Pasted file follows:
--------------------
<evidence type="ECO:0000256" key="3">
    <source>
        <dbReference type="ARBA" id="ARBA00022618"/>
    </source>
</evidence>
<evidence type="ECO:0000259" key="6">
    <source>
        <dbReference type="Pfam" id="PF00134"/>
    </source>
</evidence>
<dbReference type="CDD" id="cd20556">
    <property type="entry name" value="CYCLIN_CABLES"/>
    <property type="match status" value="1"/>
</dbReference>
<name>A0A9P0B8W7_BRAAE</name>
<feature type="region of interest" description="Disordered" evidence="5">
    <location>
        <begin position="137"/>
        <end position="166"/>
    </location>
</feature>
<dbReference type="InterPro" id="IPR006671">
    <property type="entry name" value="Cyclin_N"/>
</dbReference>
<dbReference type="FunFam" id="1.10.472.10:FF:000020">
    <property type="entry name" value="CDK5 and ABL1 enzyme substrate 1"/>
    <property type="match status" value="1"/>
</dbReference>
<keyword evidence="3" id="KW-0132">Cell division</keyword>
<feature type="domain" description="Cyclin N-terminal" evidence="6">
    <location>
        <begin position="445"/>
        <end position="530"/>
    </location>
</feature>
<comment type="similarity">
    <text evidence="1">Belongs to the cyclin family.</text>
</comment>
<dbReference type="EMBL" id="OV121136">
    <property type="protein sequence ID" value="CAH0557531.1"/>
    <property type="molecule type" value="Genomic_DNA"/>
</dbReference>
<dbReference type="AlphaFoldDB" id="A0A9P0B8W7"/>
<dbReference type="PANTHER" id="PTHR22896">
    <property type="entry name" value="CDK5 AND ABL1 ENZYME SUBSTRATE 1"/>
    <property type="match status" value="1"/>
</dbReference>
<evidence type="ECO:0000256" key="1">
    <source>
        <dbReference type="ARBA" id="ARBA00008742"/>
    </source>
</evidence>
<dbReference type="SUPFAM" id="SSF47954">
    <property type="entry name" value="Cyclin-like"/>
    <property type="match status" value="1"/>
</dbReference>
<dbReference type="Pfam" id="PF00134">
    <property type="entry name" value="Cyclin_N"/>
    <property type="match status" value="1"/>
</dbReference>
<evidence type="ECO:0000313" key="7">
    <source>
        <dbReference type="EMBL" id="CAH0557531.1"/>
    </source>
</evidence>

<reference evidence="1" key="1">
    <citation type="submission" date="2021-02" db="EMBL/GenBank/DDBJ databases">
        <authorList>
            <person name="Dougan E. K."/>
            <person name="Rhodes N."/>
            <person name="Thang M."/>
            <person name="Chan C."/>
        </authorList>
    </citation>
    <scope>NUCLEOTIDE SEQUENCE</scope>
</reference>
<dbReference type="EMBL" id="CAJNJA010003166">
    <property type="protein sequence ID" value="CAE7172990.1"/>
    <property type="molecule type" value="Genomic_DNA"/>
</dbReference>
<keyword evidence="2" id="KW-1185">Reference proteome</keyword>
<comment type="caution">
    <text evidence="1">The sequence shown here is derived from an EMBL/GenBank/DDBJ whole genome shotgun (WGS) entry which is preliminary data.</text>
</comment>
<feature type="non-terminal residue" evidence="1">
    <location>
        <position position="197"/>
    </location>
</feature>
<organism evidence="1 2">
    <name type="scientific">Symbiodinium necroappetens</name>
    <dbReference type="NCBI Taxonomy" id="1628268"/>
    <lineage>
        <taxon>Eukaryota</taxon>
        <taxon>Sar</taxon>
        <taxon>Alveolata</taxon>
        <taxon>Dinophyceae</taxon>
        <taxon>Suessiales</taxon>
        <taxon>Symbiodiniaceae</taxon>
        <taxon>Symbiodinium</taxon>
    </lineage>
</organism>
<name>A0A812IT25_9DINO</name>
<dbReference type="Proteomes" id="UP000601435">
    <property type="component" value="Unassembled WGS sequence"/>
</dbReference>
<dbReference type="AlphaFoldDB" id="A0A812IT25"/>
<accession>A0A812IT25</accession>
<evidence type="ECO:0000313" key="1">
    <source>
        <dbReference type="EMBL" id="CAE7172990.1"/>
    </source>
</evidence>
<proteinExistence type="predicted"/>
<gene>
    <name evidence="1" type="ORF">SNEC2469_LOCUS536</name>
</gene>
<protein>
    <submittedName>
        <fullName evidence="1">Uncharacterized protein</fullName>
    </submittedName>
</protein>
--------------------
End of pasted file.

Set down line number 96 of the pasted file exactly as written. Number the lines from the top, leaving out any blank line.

        <taxon>Alveolata</taxon>